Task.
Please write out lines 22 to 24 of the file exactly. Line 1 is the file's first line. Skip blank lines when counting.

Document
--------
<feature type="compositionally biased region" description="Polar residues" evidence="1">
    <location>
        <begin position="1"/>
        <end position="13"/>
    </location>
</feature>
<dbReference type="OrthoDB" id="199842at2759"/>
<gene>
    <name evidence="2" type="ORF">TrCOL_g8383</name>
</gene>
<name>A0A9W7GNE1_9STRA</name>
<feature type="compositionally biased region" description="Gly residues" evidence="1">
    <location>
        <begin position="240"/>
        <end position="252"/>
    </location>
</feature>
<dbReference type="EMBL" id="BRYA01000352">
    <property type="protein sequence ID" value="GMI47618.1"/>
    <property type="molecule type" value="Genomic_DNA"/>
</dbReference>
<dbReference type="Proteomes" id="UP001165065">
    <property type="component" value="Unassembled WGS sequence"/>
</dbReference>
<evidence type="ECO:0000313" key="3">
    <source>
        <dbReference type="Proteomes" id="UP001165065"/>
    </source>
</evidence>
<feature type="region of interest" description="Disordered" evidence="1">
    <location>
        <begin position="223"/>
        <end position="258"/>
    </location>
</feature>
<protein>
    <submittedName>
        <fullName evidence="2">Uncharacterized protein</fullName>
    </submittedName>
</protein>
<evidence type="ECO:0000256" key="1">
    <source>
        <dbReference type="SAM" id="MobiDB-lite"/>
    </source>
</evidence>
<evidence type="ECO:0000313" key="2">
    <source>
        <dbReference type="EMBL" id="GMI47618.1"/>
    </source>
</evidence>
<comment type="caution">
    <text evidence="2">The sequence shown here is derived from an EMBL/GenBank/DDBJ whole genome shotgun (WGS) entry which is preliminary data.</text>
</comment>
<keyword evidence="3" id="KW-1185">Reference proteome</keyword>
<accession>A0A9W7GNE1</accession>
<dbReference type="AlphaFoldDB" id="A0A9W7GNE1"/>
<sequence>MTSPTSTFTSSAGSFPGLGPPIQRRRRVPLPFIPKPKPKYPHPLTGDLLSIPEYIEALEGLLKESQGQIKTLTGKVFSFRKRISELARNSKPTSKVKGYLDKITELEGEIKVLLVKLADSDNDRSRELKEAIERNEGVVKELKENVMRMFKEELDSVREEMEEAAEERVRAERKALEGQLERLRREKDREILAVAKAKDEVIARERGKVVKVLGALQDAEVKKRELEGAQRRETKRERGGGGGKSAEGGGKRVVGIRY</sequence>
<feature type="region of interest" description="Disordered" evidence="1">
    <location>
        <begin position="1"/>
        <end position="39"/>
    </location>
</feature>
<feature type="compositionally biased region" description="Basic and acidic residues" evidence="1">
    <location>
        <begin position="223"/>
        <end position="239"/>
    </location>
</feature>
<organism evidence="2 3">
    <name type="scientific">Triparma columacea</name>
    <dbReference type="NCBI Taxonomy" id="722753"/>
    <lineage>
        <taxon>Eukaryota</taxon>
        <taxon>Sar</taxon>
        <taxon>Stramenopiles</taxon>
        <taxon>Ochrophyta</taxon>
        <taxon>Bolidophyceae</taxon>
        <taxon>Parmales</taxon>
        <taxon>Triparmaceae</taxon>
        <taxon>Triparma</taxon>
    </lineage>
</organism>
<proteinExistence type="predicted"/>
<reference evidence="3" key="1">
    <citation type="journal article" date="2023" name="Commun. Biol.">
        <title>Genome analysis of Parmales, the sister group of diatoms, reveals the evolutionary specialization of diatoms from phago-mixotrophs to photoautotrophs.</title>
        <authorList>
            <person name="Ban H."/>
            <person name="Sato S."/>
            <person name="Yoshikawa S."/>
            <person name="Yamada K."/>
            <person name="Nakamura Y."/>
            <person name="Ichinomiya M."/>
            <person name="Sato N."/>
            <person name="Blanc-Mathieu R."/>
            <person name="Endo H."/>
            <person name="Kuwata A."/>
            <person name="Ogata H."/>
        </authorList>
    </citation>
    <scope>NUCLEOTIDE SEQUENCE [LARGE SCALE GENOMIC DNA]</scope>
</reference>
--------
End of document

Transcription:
<dbReference type="Proteomes" id="UP001165065">
    <property type="component" value="Unassembled WGS sequence"/>
</dbReference>